Venture Studies - For Parents  

Sending your daughter or son off to college is a huge transition. Sometimes it is harder on the parents than the students!

Venture Studies has been explicitly designed to help empower students to make that transition successfully.  The first year seminars use the course content as the material to teach students what they need to know -- about the campus, the Jacksonville community, and the critical reflection skills to help them discern their path forward.

The biggest contribution to my academic success would be my parents because they have always emphasized devotion to academic success and completing coursework above the teacher's expectations. I don't think I did anything specific outside of committing myself to performing my best, pushing myself to improve, and doing what was asked of me with a pleasant attitude.

Nicole Hernandez, Department of Communication Academic Achievement Award 2010 


Frequently asked questions and comments:

The most frequent question was about what the seminars "counted" for.

I think the seminars are a good idea. The word seminar is a little confusing, if I understand correctly, this is a class they will get credit for and can be used to meet requirements for the degree. 

"Seminar" refers to the class size; each First Year Seminar will enroll between 20 and 30 students.  It centers on active learning rather than the passivity of a lecture course.  All of them "count" toward the courses they must take during the first two years.  In Fall 2010, thirteen of them offered General Education credit, while two of them fall into the "electives" category in a small class and the University requires all first and second year student to select some electives.

If these courses are a replacement for another course, so that their overall credits/courses needed for graduation are not impacted, sounds like a great idea. Now, when can we get a course for freshman parents to help them adapt to their freshman adapting to college life?! 

You do play a big role in their success as the comments on this page from our recent graduates confirm.  At this point, you need to let go.  Your job now is to support and encourage your son or daughter to take charge.   Encourage her or him to talk to the faculty, the Residence Life staff, others on campus.  Questions?  Contact Dr. Marnie Jones, Associate Dean & Professor of English at  Dean Jones oversees Venture Studies and is the parent of a recent college graduate.

I attribute my success at UNF to my parents.  It may sound like a cliché, but my mother and father instilled in me a desire to perform to the best of my abilities.  I had the continuous support of several faculty members at UNF... Having the support of my friends and family, but also knowing they expected me to succeed, factored into my success at the University of North Florida.

Lucía Allen, Department of Languages,Literatures & Cultures, Spanish Scholar 2010 


The courses for incoming freshman sounds like a good idea.   I would... not want it to replace a prerequisite course.  I watched an employee in my office who attends  (another institution) struggle with Cal 1. I don't think we need to push these kids too fast.  If it helps them make the transition, learn how to study, make decisions on their own, and earn credit hours, it sounds like a good thing.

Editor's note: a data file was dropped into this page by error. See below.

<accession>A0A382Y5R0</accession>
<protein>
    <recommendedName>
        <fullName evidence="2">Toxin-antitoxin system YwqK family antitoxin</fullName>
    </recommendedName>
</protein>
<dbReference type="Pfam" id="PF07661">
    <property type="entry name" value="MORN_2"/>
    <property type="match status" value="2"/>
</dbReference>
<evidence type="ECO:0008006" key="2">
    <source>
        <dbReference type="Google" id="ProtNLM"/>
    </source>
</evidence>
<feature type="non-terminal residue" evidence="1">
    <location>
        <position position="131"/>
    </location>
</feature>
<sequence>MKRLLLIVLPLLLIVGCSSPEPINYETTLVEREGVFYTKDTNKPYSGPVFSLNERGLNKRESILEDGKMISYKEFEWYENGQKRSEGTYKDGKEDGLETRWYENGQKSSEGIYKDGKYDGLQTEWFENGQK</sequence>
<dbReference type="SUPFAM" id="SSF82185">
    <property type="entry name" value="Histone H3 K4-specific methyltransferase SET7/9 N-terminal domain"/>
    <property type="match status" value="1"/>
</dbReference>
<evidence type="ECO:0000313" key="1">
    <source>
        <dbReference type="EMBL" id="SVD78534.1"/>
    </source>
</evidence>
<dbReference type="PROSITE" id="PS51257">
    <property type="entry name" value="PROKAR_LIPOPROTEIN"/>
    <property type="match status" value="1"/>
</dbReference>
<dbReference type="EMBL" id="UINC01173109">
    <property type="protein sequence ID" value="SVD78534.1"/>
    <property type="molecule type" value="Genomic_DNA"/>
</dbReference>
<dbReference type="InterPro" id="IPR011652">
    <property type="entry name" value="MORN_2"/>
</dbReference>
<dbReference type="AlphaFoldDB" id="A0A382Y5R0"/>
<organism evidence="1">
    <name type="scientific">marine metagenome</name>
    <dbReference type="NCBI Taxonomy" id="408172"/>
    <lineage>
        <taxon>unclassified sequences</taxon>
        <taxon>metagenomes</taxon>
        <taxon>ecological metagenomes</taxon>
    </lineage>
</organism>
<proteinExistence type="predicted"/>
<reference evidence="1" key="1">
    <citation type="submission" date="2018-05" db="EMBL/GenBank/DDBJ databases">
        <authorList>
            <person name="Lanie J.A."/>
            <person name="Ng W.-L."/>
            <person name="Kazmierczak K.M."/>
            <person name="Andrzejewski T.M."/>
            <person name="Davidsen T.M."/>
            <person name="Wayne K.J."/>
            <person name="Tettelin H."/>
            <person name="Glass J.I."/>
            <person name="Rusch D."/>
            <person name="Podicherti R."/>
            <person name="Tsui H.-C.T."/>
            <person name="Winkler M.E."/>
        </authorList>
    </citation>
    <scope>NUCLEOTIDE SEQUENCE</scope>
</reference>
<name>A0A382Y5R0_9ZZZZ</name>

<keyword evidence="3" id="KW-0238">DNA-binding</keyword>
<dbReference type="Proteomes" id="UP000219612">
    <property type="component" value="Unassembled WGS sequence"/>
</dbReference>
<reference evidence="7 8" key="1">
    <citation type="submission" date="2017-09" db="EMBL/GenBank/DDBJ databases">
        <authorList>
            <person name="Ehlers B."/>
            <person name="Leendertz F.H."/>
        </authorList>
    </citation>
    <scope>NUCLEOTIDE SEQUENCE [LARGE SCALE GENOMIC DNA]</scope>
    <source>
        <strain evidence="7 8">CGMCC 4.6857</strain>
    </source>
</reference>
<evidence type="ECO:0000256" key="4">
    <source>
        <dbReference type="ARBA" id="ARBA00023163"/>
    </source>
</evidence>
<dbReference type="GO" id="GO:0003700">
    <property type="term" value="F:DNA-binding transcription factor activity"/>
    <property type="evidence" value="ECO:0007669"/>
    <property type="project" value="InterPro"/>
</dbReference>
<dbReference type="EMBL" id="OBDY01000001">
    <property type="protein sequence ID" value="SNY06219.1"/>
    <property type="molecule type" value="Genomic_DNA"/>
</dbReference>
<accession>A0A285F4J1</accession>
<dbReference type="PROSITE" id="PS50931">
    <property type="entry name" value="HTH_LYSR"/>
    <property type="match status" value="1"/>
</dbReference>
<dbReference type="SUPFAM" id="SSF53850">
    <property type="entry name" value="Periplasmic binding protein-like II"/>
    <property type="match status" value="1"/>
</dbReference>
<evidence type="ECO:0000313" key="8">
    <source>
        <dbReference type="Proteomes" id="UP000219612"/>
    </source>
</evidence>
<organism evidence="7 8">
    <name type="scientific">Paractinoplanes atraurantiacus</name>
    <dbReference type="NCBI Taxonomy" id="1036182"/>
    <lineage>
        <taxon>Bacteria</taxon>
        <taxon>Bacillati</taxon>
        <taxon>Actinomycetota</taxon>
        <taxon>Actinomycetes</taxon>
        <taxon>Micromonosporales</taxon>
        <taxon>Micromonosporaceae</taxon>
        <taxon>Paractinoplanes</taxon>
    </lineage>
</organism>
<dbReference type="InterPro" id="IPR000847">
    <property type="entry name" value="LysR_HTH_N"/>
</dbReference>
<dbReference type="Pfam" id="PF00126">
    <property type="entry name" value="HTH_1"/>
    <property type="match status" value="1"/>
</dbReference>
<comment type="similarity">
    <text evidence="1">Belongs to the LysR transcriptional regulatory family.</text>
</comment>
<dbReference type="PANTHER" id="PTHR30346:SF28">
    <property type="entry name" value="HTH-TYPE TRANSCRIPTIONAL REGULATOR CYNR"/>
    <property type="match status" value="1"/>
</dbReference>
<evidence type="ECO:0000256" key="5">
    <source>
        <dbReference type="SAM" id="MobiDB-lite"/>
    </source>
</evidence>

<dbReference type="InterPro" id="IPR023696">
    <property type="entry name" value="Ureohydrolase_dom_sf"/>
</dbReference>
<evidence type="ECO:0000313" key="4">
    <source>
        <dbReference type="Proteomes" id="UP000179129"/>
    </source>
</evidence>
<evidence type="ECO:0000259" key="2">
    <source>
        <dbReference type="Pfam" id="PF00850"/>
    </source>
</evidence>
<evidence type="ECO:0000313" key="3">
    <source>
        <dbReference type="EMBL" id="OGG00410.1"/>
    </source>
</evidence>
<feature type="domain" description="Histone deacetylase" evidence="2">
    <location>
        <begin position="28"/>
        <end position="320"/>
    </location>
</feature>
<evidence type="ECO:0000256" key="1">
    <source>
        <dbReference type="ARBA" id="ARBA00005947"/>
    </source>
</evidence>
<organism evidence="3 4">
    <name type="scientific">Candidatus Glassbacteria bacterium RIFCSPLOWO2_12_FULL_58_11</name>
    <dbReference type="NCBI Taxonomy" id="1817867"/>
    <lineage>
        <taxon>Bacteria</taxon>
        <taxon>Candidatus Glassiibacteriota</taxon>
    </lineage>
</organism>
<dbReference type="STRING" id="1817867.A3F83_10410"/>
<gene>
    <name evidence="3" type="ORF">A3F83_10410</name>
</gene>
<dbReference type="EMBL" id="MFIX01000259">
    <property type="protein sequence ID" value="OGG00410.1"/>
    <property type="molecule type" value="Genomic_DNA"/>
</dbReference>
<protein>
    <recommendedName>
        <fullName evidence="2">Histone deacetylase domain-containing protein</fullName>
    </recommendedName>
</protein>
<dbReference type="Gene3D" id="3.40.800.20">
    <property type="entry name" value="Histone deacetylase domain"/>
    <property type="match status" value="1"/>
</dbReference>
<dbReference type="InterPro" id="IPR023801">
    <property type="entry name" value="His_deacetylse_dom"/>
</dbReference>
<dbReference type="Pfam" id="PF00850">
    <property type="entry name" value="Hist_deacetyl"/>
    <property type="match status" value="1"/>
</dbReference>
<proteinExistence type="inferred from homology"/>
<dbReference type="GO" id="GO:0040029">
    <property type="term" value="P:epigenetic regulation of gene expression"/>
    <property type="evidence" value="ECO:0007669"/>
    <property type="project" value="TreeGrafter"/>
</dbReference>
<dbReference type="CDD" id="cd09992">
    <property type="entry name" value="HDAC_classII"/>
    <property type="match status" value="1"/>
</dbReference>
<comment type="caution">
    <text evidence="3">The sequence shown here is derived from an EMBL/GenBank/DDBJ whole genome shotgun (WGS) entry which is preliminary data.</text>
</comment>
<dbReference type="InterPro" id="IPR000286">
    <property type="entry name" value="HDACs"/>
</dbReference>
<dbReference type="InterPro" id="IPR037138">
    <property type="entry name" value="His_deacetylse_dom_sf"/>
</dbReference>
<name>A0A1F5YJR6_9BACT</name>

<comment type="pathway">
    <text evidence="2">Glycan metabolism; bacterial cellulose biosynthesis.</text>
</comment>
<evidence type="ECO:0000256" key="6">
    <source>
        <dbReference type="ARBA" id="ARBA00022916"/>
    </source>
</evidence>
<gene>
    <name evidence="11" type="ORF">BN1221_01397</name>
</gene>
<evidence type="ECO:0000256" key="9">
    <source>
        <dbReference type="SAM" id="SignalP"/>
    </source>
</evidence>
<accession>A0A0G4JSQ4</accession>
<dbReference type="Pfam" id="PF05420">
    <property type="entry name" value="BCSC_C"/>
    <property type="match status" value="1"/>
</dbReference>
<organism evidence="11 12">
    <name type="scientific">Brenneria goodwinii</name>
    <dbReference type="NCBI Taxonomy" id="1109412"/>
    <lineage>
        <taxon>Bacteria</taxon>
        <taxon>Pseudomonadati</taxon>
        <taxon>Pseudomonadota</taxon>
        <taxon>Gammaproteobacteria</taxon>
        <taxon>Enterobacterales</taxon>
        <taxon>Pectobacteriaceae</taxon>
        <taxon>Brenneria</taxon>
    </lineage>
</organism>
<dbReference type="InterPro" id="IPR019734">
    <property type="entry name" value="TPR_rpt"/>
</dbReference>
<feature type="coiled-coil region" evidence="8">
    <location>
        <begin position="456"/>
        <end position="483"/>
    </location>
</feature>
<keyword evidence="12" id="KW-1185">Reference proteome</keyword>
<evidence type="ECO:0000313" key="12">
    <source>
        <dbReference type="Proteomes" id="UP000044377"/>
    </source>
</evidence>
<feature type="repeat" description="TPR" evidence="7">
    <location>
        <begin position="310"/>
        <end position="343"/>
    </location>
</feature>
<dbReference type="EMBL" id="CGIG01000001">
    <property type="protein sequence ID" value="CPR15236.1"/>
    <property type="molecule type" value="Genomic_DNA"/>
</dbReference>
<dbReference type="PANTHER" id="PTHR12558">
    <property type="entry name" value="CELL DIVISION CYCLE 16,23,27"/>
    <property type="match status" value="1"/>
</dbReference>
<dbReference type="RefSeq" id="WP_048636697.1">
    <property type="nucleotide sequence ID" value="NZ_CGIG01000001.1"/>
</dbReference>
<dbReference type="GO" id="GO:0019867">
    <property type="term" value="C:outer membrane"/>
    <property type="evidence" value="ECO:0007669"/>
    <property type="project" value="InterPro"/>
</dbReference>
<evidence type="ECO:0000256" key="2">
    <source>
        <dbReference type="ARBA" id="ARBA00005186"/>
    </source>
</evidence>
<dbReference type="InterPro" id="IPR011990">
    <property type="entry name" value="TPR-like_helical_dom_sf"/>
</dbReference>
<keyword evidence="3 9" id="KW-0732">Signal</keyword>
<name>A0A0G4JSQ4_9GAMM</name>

The faculty and staff involved in Venture Studies emphasize two verbs: "appreciate" and "challenge."  We appreciate where the students are when they come to us, in terms of their talents, skills and past preparation. The Venture Studies First Year Seminars provide students with the information they need to succeed.  The program offers repeated opportunities for students to develop, so we also "challenge" them to take a series of next steps, developing their self-awareness, knowledge, skills, and habits.  The program provides opportunities for students to apply what they are learning in class to real world problems: we call that community based learning. 


Venture Studies First Year Seminar Compact  

Faculty pledge to:  

  1. Respect students' assumptions as genuine, sincere reflections of their ways of making meaning and steps in a developmental process.
  2. Discuss complex issues and make available resources that show the factual basis of several lines of reasoning.
  3. Create opportunities to analyze the evidentiary adequacy of others' points of view.
  4. Teach strategies for systematically gathering data, assessing its relevance, evaluating the sources and making interpretive judgments.
  5. Give frequent feedback and consider feedback from peers and students.
  6. Help students explicitly address uncertainty in judgment making and examine their assumptions about how knowledge is gained.

Students pledge to: 

  1. Respect the perspective of other students: understand that their assumptions, like your own, are genuine, sincere reflections of their ways of making meaning.
  2. Discuss complex issues by considering the factual basis of several lines of reasoning.
  3. Analyze the nature and adequacy of the evidence others offer.
  4. Learn strategies for systematically gathering data, assessing its relevance, evaluating the sources and making interpretive judgments.
  5. Consider feedback from your professor and your peers and provide feedback to them.
  6. Recognize the limits of certainty in judgment making.